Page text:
Posted on Tuesday, July 17 2012 at 8am
In the previous posts in this Knitting In The Round masterclass from Rosee Woodland, we looked at why and what to knit in the round, plus yarn choices and when not to knit in the round. This time we’ll consider cast-on methods, and joining to knit in the round.
When casting on a project for knitting in the round you might want to have an elastic edge, so a knitted-on cast-on will probably not be stretchy enough.
Instead, try a cable cast-on, long-tail or thumb cast-on. You could also consider a provisional cast-on with a crochet chain, which will give you great flexiblity.
For a ‘sealed’ cast-on (for toe-up socks), try a tubular cast on or Judy’s Magic Cast-On. You can start a top-down hat with a figure-eight cast-on.
JOINING TO KNIT IN THE ROUND
Many patterns simply instruct you to ‘join for working in the round’. I find the best way is to cast on an extra stitch and join by working two stitches together (see below).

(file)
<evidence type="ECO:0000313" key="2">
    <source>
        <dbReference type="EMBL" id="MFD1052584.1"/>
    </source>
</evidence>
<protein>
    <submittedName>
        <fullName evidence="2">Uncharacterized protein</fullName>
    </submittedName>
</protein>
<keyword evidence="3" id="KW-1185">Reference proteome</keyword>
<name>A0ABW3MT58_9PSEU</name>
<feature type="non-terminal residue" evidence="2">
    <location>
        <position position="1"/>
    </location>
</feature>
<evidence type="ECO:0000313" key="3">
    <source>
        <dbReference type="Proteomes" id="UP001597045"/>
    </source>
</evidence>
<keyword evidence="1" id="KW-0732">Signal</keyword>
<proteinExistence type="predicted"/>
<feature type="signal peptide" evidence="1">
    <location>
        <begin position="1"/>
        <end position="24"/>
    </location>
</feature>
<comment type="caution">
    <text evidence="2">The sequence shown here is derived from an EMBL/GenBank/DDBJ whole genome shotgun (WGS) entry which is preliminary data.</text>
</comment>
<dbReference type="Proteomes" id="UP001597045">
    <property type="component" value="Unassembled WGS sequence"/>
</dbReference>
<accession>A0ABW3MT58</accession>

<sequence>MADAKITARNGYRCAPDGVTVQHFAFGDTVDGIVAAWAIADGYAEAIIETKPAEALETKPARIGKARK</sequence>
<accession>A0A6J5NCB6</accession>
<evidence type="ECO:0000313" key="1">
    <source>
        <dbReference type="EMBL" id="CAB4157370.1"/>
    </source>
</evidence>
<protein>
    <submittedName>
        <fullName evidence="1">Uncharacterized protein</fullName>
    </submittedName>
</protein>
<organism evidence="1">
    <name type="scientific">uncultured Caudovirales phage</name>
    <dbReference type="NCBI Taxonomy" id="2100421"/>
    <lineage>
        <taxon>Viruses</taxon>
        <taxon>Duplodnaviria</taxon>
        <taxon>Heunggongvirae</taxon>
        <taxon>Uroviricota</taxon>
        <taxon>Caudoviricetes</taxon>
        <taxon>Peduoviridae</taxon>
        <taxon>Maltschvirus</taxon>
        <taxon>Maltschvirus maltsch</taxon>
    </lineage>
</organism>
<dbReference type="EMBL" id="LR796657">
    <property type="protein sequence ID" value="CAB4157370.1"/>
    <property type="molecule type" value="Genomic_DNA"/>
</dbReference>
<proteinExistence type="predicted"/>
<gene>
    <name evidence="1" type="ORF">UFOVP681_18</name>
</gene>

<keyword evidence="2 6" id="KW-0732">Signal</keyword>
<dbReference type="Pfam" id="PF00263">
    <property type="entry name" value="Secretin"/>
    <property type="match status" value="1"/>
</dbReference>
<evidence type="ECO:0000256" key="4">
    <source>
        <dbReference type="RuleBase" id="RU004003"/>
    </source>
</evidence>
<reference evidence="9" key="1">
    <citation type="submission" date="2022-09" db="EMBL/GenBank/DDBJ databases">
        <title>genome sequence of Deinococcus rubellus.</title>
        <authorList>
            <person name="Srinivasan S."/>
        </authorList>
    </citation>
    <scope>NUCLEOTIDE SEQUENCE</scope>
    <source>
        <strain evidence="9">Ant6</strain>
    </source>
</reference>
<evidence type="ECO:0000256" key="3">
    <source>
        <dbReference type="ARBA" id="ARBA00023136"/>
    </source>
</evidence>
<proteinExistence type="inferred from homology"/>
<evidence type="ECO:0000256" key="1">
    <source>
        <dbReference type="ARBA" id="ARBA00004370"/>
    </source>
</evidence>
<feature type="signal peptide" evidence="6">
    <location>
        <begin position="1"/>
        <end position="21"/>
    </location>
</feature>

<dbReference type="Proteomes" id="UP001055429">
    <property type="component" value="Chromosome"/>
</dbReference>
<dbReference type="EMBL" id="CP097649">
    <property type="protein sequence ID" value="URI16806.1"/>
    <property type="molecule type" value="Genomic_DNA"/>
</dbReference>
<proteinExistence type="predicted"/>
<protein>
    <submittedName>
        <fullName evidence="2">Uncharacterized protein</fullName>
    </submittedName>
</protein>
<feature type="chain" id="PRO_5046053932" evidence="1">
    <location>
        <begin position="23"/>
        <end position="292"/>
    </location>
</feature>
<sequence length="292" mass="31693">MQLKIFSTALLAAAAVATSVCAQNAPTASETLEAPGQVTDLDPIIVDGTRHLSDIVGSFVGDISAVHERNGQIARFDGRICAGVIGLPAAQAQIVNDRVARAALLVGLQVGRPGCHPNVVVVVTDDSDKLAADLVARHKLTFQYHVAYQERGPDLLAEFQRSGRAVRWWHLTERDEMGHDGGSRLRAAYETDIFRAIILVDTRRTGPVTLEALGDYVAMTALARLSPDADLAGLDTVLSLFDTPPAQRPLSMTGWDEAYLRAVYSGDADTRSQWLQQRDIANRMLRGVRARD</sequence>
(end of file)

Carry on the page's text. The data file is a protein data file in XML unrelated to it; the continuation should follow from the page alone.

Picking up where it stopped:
Alternatively, if you’ve used a knitted- on cast-on, you can swap the first and last stitch using a crochet hook to bridge the gap. Don’t try to knit from the last stitch of the previous row and then the first stitch of the next row as you will get a big gap. And don’t tie the stitches together with your cast-on tail as you will create a point of weakness.
If you discover you have twisted your stitches when joining them, then you will end up working a moebius strip! If you’ve only worked one or two rows you can twist your stitches back around your wire or DPN, pinch the twisted stitches together and knit on, which should correct it. It may show slightly in your work, so if in doubt it’s probably better to start again.
To avoid the risk of twisted stitches work two or three rows before joining to work in the round (pictured at the top of this post).
You can sew the small gap between those few rows together at the end and it shouldn’t show. You can leave the tail from the cast-on hanging down until you’ve finished as it makes a good reference point if you lose your stitch marker.
The most ‘normal’ way of knitting in the round is to work on a needle length which is shorter than the circumference of your total stitches. This allows you to keep working round without stopping!
However, much knitting in the round is done on small diameters and so it is helpful to look at ways of doing this. Next time, we’ll look at using double-pointed needles and two short circulars.
About our expert
Rosee Woodland is commissioning editor of The Knitter and is a knitwear designer with a special interest in construction. She teaches classes on knitting in the round.
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